These two are related. They mark great leaders as those whose responsibilities are not confined to the immediate concerns of their constituencies and the present day. They rise above time and place, and intuitively bring into alignment present and future. It is how great companies have been established that have shown resilience over time. It is how great nations have been shaped and enabled. While the leader is day by day held accountable by followers (and, indeed, investors) afflicted with the short-sight of the immediate, the leader's eyes are constantly scanning the horizon for threats and opportunities that may have no immediate significance to the myopic crowds of today, but that will determine their tomorrows.


It's plain that in a democracy, especially one as responsive as that of the United States, the disjunction between the long view and the short may be great. Where it has been well-bridged, it is the quality of leadership we need to thank.


And while this has always been true, what is new in the 21st Century is the pace of change. We are familiar with the compounding mathematics of Moore's Law. And just as Moore's Law does not drive everything equally, so new exponential forces, chief among them globalization in its several forms, are also drivers. Yet the logic of an exponential pace for change still tends to elude us. We assume a steady pace, and judge tomorrow's likely challenges in light of yesterday's experienced ones. We assume that past changes have brought about a "new normal" that will long prevail. Such assumptions drive much of our thinking. The faster change is taking place, the more important it is to look ahead - where change will be faster and more disruptive - for the ground of today's decisions. Leaders look into the future, and bring back their vision to frame the decision-making for today.


It was Margaret Thatcher who stated succinctly that European nations are founded on history, while America is founded on philosophy. That single fact has been America's greatest strength. It is today America's greatest opportunity. This nation, of all nations, should not be locked into its past.


Seven keys to future-focused leadership.


1.     It is all about the questions. Washington, as I have written more than once, is a city of smart answers where hardly a soul is asking what the questions are.


2.     It is all about the future. All 600 think tanks and 635 Hill offices and who-knows-how-many lobbyists have their focus turned toward the next 2, with one eye on the past. What if next time around we had presidential debates premised on future scenarios - for 10 or 20 years out?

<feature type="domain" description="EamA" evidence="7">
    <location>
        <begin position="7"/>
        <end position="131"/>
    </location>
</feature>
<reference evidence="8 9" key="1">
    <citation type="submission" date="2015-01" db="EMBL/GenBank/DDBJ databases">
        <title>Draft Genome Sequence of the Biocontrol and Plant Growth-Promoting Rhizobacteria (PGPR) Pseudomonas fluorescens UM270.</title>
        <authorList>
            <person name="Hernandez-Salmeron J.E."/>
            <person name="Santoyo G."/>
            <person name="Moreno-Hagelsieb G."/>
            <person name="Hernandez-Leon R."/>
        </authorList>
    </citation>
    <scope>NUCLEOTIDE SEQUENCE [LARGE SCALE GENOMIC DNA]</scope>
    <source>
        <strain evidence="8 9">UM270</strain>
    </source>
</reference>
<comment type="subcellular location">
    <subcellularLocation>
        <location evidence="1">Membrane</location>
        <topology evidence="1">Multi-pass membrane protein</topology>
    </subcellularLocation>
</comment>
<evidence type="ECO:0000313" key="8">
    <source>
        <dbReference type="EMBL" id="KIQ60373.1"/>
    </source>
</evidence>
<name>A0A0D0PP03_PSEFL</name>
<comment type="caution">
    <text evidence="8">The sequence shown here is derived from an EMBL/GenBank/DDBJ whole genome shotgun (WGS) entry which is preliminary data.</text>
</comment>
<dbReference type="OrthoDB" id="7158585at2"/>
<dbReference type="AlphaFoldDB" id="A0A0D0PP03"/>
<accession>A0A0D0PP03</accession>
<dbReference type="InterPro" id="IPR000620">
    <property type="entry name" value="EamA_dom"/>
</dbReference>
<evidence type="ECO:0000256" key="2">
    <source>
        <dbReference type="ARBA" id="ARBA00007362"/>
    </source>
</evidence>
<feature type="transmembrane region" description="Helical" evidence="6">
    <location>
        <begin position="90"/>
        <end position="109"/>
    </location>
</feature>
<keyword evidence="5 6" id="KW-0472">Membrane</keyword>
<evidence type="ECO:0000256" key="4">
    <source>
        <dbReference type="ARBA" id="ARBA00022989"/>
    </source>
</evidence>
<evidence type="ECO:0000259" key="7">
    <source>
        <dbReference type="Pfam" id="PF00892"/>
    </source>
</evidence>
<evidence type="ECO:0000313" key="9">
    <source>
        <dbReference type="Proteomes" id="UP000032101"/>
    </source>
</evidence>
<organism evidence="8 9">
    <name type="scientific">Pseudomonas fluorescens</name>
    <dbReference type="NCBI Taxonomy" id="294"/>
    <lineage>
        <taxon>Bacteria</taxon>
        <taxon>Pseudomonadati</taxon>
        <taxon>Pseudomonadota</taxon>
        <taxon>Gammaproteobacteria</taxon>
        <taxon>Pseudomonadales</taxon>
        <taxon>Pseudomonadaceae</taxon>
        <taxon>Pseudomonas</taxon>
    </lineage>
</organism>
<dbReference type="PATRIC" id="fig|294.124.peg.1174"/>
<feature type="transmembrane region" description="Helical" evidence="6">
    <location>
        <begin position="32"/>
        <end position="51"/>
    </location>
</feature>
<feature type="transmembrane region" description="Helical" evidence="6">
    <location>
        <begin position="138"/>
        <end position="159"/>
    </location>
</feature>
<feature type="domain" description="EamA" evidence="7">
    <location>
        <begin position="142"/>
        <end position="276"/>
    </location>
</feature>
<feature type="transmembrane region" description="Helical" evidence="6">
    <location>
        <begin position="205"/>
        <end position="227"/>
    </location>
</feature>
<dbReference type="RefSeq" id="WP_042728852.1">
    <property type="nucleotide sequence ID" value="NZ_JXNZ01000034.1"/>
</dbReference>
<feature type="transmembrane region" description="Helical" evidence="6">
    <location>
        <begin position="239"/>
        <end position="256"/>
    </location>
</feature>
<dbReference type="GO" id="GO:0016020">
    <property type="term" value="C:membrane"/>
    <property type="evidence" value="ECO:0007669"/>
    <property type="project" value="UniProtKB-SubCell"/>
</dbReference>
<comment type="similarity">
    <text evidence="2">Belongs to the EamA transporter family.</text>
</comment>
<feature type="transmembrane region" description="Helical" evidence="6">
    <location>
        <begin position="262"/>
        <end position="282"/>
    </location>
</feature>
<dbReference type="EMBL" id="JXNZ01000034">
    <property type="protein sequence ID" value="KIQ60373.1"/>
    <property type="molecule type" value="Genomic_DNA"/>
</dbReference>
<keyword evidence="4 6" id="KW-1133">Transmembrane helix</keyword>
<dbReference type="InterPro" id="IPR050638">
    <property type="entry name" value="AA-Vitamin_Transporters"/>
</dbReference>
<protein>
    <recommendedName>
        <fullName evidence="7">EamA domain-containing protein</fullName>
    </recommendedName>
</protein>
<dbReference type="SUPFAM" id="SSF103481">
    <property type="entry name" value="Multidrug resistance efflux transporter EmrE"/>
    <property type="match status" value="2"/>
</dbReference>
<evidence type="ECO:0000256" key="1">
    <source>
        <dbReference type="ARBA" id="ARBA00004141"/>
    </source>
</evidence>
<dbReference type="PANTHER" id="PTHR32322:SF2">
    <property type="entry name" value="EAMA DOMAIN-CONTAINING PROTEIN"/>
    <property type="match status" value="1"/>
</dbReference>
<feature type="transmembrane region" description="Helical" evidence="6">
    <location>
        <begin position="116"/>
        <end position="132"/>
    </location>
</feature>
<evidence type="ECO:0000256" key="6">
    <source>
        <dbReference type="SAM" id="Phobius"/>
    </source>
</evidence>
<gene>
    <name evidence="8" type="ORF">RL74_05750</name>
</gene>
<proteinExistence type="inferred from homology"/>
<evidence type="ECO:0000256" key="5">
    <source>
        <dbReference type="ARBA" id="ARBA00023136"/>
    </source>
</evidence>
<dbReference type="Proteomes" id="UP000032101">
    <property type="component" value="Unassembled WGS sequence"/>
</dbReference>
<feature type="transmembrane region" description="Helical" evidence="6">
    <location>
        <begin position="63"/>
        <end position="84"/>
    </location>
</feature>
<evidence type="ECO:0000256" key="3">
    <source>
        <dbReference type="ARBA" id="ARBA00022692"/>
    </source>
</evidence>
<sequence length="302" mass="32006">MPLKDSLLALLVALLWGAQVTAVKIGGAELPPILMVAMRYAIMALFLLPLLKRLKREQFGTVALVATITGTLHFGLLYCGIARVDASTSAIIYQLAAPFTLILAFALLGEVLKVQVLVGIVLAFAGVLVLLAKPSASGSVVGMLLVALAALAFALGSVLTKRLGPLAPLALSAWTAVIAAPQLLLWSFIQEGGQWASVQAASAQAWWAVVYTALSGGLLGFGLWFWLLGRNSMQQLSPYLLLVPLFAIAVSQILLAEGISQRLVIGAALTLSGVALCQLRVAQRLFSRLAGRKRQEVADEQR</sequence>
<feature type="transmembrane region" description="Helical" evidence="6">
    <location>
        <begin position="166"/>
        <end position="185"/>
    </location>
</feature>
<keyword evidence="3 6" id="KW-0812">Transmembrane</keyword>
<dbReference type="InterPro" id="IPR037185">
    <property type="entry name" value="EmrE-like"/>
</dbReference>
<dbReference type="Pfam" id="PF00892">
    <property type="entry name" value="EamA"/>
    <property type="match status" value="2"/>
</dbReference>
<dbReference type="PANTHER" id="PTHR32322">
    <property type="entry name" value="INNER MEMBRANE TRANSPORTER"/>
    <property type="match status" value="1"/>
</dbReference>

3.     It is all about technology. While technology is not everything, everything is shaped by technology and shall be more every day. Every choice, personal, business or policy, will be framed by pervasive and constantly evolving technology issues.


4.     It is all about exponential change. Moore's Law, which essentially declares that change gets ever speedier as computer chips get smaller and cheaper, is not driving everything equally (think farming or interior decoration), but is driving everything.


5.     It is all about asymmetry. Osama bin Laden and Julian Assange, in different ways, have grasped the point that in a world of immediate diffusion of news and low-cost access to technology, the old controls of the strong and powerful no longer rule.


 6.     It is all about globalization. This term has been used to mean many things, and is enthused about and despised. Point is: We shall not be going back on it. Global information, global trade, the breakup of blocs that controlled their citizens and dictated to others, the divisions of language and culture -we are moving on fast from the predictable patterns of the Cold War generation into a dynamic situation where the BRICS and ad hoc G groupings operate in a fast-changing geo-political situation.


7.     It is all about knowledge. That does not mean it is all about traditional expertise. We need deep experts in every discipline, but the innovators and shapers are those who grasp more than one and also grasp how the pieces fit together. A new inter-disciplinarity rules. And, as we learned to our great cost in 2008, groupthink may be our the greatest enemy. Knowledge emerges at the interface of disciplines, opinions, and rival interpretations.


To rephrase: It's about The Long View - Asking Tomorrow's Questions. The faster the process of change, the more significant the constant probing of the future. That has always been a mark of great leadership. It has become a more significant mark of it every year. Leaders frame the questions, they anticipate the future. We have never needed such leadership more.





Nigel Cameron